is the keen awareness
of the interdependence
of all things."
-- Thomas Merton
This Tuesday, a movie was just released on DVD titled, Absolutely Anything, and I watched it last evening. It continually amazes me the things that I see in movies that are inspiring. And funny.
What's also interesting is that the movie was released in 2015 and according to what I've seen to very poor reviews. People said it wasn't funny. I laughed quite a lot through it and laughed wildly in some parts, and so the only reason I can think of that it wasn't funny to them is that they were taking it seriously. It is not even close to a serious movie; however, it has beautiful and helpful inspirations and observations. In my opinion, of course.
It's a silly story of so-called superior beings who enjoy destroying things. Now, that's not really a new idea, is it? The head leader is played by John Cleese and delightfully so. They determine to destroy Earth after finding a satellite that has exited our solar system depicting the human form in a drawing. But, these destroyers have rules. Hmm. . . it's getting more familiar with life on Earth already. . .
They randomly choose one person and give that person the power to change absolutely anything, hence the name. They want to see what this person does with that ultimate power and depending on how it is used, they will decide to destroy Earth or let it be.
The character played by Simon Pegg is chosen, who is a so-called typical human. Kate Beckinsale plays the woman Simon is drawn to that lives a floor below him. Simon lives with his dog Dennis, who is given a voice by Simon when he recognizes the powers he has been given, and that voice is none other than Robin Williams.
I very much enjoyed this silly flick, and yet here are some things that I culled from its lowly-rated dialog and concepts:
Superior Beings. An interesting concept played out throughout human history, one over the other with all manner of purported distinctions chosen by those seeing themselves as superior. At the same time, those who see themselves as less than get what they see too. There's something for everyone there.
Power. We have far more power than we give ourselves credit for. We have so much fear that we fail to see our power and fail to make good use of it, and more often than not, we are giving that power to others over us for all manner of reasons, yet the power remains; albeit, in the closet.
Communication between humans. We make assumptions about what others may or may not be thinking or feeling about us, who we are or what we do or represent. Assumptions create so many problems that kill communication when if lifted, we would find that we can live in harmony and in joy. As we assume, and as we imagine, we cover real communication in gooey, sticky, sludge. He likes her but never says anything and instead tries all sorts of trickery. Same plan, different people, and circumstances.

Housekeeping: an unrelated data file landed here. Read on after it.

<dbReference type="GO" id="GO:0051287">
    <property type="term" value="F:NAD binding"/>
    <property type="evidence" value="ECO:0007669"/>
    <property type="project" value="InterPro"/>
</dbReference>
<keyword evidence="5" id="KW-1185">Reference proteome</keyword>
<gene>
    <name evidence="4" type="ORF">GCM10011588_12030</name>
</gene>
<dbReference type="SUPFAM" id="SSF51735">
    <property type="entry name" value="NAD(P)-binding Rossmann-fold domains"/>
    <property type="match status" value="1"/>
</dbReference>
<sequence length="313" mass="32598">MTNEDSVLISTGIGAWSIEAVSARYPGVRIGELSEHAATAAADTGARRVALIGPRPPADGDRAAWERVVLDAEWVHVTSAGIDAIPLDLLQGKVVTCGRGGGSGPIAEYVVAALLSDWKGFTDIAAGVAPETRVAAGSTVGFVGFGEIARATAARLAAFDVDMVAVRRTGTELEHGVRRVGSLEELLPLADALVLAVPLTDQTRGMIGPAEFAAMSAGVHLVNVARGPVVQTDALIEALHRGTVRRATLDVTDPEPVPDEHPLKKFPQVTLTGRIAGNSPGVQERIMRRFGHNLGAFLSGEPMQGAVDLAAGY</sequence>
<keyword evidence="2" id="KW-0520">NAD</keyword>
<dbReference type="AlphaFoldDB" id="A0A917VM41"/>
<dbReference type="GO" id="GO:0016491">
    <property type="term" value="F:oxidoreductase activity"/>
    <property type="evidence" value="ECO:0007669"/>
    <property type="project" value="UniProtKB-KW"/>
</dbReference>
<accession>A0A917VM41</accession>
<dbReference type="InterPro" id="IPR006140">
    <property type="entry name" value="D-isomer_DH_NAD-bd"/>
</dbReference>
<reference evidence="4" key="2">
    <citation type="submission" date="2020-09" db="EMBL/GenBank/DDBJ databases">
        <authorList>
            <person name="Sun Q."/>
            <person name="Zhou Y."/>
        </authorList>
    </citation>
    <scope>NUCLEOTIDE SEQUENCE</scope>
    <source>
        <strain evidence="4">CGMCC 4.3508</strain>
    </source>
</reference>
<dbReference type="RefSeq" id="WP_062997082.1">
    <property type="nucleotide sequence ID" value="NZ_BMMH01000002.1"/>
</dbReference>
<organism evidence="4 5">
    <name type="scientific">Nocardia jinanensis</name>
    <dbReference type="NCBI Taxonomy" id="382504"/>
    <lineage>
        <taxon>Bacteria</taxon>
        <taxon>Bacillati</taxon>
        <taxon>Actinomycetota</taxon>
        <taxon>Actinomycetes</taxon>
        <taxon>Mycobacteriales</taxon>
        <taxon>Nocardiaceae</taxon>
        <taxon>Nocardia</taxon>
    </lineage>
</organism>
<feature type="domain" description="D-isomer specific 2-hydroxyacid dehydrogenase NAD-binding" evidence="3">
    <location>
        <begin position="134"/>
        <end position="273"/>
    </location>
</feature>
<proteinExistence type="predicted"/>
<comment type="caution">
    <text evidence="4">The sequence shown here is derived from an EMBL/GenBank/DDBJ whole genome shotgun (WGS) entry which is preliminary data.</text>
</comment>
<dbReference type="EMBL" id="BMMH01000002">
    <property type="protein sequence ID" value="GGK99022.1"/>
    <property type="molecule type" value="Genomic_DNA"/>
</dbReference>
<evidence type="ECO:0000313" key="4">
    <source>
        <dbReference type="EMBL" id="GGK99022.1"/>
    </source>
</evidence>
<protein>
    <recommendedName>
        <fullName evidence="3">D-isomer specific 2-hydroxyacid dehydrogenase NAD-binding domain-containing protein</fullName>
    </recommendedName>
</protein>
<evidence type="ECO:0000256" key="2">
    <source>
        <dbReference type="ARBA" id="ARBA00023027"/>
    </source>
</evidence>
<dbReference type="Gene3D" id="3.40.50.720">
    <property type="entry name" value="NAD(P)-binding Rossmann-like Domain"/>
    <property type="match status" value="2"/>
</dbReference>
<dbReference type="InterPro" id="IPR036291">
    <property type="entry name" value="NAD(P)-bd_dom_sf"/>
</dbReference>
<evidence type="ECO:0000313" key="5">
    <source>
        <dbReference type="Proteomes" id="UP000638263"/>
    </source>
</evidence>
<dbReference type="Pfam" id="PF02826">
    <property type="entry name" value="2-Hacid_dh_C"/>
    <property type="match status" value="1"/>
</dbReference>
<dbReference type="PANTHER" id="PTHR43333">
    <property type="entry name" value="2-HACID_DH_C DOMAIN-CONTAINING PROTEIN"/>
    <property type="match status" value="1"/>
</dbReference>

What we want. Often we are not very specific about what we want. Simon wanted to be inside the bus but he landed in the engine compartment, then he rephrased and ended up on the roof, and finally, he was specific enough to get inside the bus. Silly example, but so true about our own desires. What we say we want is often not what we really want--at least not specifically. And, even then, it all works best when what we are being specific about brings us pleasure, or feels good, and when it is not, we can back off to how we want to feel and let the Universe direct the rest.
Interdependence. We are interdependent. It is said that one drop in the ocean changes the ocean. As we want so much, that is not a problem until what we want damages or negatively affects others. There is always more to be concerned about than simply ourselves, and yet as we are aligned with our inner being, our truth within, we can be self-serving and serving all others at the same time. Broad strokes often are not very considerate on minute details of unrecognized importance. Everything is important in some way because every single thing is part of the whole, and all has an effect and a role to play.
Laughing at ourselves and other things. It is said that laughter is the best medicine. Taking things too seriously is a path devoid of joy and lightheartedness. We need to see the humor in ourselves and our circumstances. We need to be like a child when it comes to laughter. It is so empowering to be able to laugh at ourselves and to enjoy our individual journeys.
These are just a few things that I gleaned from this funny movie. It brought me some lighthearted joy and some wonderful lessons as a bonus.
Great Teachers And Enjoyable Teaching Is Absolutely Everywhere.
Spread Some Joy Today--by laughing at yourself a bit today, taking light the loads that you try to carry in your seriousness. Let it flow.